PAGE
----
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Domain database The CATH domain database and associated resources - DHS, Gene3D The CATH domain database and associated resources - DHS, Gene3D How do.

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Presentation on theme: "Domain database The CATH domain database and associated resources - DHS, Gene3D The CATH domain database and associated resources - DHS, Gene3D How do."— Presentation transcript:

1 domain database The CATH domain database and associated resources - DHS, Gene3D The CATH domain database and associated resources - DHS, Gene3D How do we determine domain boundaries? How do we determine domain boundaries? How do we you identify fold groups and evolutionary superfamilies? How do we you identify fold groups and evolutionary superfamilies? What is the distribution of the CATH domain families in the PDB and in the genomes? What is the distribution of the CATH domain families in the PDB and in the genomes? C A T H lass rchitecture opology or Fold Group omologous Superfamily Orengo & Thornton 1994 CATH

2 ~20,000 chains from Protein Databank (PDB) ~50,000 domains in CATH structure database ~40% of the entries in CATH are multidomain Multidomain proteins

3 Domains are important evolutionary units analysis by Teichmann and others suggests that ~60- 80% of genes in genomes may be multidomain

4 Carboxypeptidase G2 (1cg2A) Carboxypeptidase A (2ctc) ~30% of multidomains in CATH are discontinuous

5 Algorithms for Recognising Domain Boundaries DETECTIVE Swindells 1995 DETECTIVE Swindells 1995 each domain should have a recognisable hydrophobic core DOMAK Siddiqui & Barton, 1995 DOMAK Siddiqui & Barton, 1995 residues comprising a domain make more internal contacts than external ones PUU Holm & Sander, 1994 PUU Holm & Sander, 1994 parser for protein folding units: maximal interaction within domains and minimal interaction between domains Consensus is sought between the three methods – on average this occurs about 20% of the time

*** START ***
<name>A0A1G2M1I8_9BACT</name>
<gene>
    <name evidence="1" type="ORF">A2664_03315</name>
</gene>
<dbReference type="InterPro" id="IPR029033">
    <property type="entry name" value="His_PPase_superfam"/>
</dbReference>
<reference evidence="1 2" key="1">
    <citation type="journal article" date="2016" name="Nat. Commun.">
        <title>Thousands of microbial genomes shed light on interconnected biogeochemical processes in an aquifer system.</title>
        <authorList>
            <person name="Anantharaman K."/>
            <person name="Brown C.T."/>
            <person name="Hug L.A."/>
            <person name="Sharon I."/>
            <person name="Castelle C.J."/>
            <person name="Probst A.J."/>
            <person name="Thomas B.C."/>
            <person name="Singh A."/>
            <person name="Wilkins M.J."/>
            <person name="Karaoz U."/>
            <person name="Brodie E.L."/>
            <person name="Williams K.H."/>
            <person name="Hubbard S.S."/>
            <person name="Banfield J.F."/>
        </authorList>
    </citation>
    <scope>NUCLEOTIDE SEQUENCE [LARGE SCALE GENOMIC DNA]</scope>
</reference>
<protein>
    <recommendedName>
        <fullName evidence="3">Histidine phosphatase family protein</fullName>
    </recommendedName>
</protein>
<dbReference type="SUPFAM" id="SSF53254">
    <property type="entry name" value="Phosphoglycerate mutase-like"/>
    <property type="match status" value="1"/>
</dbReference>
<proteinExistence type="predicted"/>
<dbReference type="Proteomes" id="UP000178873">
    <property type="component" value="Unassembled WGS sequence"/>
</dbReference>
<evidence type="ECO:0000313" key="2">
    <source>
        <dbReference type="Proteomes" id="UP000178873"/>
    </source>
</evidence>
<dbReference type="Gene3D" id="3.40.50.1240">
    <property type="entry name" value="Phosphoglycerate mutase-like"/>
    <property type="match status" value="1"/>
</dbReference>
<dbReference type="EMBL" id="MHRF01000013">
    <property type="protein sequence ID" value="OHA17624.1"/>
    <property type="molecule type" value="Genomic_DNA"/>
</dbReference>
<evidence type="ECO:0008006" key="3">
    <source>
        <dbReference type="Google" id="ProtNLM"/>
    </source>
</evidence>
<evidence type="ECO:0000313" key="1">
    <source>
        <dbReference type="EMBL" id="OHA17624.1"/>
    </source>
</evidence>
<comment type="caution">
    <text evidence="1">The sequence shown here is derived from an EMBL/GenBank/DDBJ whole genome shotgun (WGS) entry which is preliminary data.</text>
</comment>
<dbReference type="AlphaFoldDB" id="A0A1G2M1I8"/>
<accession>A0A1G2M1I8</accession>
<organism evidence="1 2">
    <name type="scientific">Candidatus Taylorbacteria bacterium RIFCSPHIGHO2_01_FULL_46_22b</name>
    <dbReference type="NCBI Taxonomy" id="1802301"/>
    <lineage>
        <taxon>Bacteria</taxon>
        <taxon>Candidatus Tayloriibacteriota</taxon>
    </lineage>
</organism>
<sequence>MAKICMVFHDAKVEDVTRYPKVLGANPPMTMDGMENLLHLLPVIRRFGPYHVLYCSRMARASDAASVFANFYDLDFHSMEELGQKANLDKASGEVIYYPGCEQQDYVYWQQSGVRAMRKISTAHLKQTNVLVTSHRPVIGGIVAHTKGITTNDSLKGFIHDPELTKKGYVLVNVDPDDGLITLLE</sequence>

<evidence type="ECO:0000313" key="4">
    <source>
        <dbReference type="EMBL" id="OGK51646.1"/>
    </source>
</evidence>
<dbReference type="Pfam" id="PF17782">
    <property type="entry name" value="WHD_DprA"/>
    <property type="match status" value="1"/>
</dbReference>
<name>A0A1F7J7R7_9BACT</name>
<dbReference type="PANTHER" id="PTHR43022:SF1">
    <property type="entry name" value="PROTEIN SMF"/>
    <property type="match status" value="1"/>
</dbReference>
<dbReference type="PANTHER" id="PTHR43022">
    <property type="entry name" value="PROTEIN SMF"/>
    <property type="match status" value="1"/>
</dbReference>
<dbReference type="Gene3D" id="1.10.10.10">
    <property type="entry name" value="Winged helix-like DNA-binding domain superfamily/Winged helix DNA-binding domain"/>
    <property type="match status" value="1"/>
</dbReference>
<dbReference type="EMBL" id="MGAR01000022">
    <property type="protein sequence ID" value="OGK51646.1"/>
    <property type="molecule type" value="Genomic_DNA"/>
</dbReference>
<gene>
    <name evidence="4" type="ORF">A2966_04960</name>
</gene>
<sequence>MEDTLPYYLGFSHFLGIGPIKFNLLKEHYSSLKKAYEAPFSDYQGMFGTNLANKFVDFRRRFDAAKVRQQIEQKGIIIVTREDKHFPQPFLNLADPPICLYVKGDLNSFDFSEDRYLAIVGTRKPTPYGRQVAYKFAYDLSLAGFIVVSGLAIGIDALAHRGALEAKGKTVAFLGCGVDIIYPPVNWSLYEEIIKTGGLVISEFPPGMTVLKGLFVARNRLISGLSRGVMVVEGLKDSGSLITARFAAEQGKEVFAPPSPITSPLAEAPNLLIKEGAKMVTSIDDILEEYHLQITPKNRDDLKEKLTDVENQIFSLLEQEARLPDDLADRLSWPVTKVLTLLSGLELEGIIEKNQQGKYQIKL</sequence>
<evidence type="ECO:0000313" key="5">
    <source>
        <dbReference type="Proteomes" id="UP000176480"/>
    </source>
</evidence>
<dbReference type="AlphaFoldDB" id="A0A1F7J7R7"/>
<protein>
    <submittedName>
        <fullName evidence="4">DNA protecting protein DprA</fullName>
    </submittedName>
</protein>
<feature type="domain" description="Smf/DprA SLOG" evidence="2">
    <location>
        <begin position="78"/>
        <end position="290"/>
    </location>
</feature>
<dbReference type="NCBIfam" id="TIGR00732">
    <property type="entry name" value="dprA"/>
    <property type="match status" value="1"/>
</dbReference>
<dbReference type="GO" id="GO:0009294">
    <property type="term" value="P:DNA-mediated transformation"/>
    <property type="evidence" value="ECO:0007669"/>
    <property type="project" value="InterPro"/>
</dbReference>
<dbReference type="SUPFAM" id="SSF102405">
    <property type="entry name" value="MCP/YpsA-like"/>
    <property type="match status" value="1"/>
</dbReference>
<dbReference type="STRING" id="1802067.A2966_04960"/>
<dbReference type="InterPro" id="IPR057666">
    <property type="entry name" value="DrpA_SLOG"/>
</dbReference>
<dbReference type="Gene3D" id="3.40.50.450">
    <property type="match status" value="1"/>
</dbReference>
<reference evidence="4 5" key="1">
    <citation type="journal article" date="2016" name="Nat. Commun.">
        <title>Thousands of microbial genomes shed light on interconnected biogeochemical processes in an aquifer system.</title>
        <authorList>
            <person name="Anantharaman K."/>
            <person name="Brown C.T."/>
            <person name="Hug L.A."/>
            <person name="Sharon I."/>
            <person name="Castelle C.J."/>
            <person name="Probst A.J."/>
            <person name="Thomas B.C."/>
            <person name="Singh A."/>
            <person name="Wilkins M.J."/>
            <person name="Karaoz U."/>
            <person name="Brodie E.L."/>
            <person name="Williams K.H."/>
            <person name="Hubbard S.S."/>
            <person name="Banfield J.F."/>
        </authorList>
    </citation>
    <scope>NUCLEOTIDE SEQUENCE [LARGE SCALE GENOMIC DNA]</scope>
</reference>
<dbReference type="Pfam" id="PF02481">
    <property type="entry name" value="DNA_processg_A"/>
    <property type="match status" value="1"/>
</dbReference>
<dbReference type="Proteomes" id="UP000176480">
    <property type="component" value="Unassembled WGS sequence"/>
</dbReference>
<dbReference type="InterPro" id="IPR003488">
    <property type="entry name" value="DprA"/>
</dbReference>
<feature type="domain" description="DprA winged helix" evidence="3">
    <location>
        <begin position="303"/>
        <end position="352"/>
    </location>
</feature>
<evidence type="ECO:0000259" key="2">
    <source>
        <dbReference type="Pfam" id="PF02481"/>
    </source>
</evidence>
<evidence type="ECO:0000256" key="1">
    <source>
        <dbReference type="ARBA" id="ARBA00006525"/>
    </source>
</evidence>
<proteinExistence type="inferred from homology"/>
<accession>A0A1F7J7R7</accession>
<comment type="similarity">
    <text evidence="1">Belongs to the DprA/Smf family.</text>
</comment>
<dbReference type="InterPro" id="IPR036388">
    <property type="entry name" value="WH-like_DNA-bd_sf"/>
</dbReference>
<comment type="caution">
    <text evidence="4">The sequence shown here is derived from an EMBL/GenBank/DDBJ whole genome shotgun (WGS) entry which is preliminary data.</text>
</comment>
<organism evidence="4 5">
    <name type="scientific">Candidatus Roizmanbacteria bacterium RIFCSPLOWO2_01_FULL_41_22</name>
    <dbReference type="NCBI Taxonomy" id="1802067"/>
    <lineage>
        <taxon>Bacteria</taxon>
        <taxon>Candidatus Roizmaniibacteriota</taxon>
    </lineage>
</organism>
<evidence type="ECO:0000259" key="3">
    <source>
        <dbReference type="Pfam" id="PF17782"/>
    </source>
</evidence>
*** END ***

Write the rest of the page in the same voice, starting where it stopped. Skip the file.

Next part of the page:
6 74% 29%21% 4% 11% Close homologues Twilight zone Midnight zone Homologues/analogues

7 Algorithms for Recognising Homologues Sequence Based methods Sequence Based methods close homologues – BLAST (Altschul et al.) - SSEARCH (Smith & Waterman) - SSEARCH (Smith & Waterman) remote homologues – SAM-T99 (Karplus et al) Structure Based Methods Structure Based Methods close & remote homologues - CATHEDRAL (Harrison, Thornton Orengo) - SSAP (Taylor & Orengo) - SSAP (Taylor & Orengo) - CORA (Orengo) - CORA (Orengo)

8 74% 29%21% 4% 11% Close homologues Twilight zone Midnight zone Homologues/analogues SSEARCH HMMs, SSAP CATHEDRAL, SSAP

9 Hidden Markov Models (HMMs) query sequence Non redundant GenBank database hits these methods can currently identify ~70% of remote homologues (3 times more powerful than BLAST) SAM-T99 Karplus Group SAMOSA Orengo Group

10 Percentage of PDB structures classified in CATH by different methods over the last 2 years Near-identical SSEARCH Close homologues (>30%) SSEARCH remote homologues (<30%) HMMs remote homologues (8.6) analogues (1.9) SSAP Novel folds

11 Percentage of structural genomics PDB structures classified in CATH by different methods over the last 2 years near-identical SSEARCH close homologues (>30%) SSEARCH remote homologues (<30%) HMMs analogues SSAP novel folds remote homologues SSAP

12 Structure Based Algorithms for Recognising Homologues CATHEDRAL Pairwise alignment - secondary structure comparison CATHEDRAL Pairwise alignment - secondary structure comparison SSAP Pairwise alignment - residue comparison SSAP Pairwise alignment - residue comparison CORA Multiple alignment – residue comparison CORA Multiple alignment – residue comparison

13 74% 29%21% 4% 11% Close homologues Twilight zone Midnight zone Homologues/analogues ssearch HMMs CATHEDRAL, SSAP

14 structure is much more highly conserved than sequence cholera toxin pertussis toxin Heat labile enterotoxin 97 79% 81 12% Structure similarity (SSAP) score Sequence identity